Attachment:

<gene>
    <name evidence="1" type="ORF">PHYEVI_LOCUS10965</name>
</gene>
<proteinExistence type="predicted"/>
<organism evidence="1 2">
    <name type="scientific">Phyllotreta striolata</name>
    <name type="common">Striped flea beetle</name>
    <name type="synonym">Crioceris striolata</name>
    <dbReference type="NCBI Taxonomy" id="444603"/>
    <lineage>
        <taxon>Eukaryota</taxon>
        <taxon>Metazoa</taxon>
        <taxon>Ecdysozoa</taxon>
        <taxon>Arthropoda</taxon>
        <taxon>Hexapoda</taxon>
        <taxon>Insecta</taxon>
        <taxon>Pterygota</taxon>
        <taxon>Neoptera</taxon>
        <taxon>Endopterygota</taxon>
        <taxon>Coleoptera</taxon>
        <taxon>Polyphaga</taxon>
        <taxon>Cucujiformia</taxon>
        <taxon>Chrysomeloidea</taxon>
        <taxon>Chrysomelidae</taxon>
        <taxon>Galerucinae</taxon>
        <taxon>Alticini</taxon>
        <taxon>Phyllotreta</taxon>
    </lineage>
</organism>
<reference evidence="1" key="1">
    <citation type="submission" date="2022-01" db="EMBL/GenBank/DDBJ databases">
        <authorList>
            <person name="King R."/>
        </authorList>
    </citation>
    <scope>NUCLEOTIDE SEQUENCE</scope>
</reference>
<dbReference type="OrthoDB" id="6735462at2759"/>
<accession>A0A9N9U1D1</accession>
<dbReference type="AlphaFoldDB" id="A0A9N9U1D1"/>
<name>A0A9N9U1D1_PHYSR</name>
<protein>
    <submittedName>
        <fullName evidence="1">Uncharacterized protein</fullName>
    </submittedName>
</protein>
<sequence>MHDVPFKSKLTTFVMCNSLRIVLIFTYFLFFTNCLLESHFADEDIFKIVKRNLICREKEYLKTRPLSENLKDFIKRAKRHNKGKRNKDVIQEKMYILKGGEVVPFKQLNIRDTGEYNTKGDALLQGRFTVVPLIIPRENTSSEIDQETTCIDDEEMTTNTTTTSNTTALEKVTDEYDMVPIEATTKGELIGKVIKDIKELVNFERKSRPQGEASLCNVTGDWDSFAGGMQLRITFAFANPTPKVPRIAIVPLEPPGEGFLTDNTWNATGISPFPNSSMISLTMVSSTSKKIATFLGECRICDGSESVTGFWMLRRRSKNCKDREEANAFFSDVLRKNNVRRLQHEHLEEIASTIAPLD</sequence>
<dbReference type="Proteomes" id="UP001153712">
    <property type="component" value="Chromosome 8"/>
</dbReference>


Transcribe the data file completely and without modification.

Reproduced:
<gene>
    <name evidence="1" type="ORF">PHYEVI_LOCUS10965</name>
</gene>
<proteinExistence type="predicted"/>
<organism evidence="1 2">
    <name type="scientific">Phyllotreta striolata</name>
    <name type="common">Striped flea beetle</name>
    <name type="synonym">Crioceris striolata</name>
    <dbReference type="NCBI Taxonomy" id="444603"/>
    <lineage>
        <taxon>Eukaryota</taxon>
        <taxon>Metazoa</taxon>
        <taxon>Ecdysozoa</taxon>
        <taxon>Arthropoda</taxon>
        <taxon>Hexapoda</taxon>
        <taxon>Insecta</taxon>
        <taxon>Pterygota</taxon>
        <taxon>Neoptera</taxon>
        <taxon>Endopterygota</taxon>
        <taxon>Coleoptera</taxon>
        <taxon>Polyphaga</taxon>
        <taxon>Cucujiformia</taxon>
        <taxon>Chrysomeloidea</taxon>
        <taxon>Chrysomelidae</taxon>
        <taxon>Galerucinae</taxon>
        <taxon>Alticini</taxon>
        <taxon>Phyllotreta</taxon>
    </lineage>
</organism>
<reference evidence="1" key="1">
    <citation type="submission" date="2022-01" db="EMBL/GenBank/DDBJ databases">
        <authorList>
            <person name="King R."/>
        </authorList>
    </citation>
    <scope>NUCLEOTIDE SEQUENCE</scope>
</reference>
<dbReference type="OrthoDB" id="6735462at2759"/>
<accession>A0A9N9U1D1</accession>
<dbReference type="AlphaFoldDB" id="A0A9N9U1D1"/>
<name>A0A9N9U1D1_PHYSR</name>
<protein>
    <submittedName>
        <fullName evidence="1">Uncharacterized protein</fullName>
    </submittedName>
</protein>
<sequence>MHDVPFKSKLTTFVMCNSLRIVLIFTYFLFFTNCLLESHFADEDIFKIVKRNLICREKEYLKTRPLSENLKDFIKRAKRHNKGKRNKDVIQEKMYILKGGEVVPFKQLNIRDTGEYNTKGDALLQGRFTVVPLIIPRENTSSEIDQETTCIDDEEMTTNTTTTSNTTALEKVTDEYDMVPIEATTKGELIGKVIKDIKELVNFERKSRPQGEASLCNVTGDWDSFAGGMQLRITFAFANPTPKVPRIAIVPLEPPGEGFLTDNTWNATGISPFPNSSMISLTMVSSTSKKIATFLGECRICDGSESVTGFWMLRRRSKNCKDREEANAFFSDVLRKNNVRRLQHEHLEEIASTIAPLD</sequence>
<dbReference type="Proteomes" id="UP001153712">
    <property type="component" value="Chromosome 8"/>
</dbReference>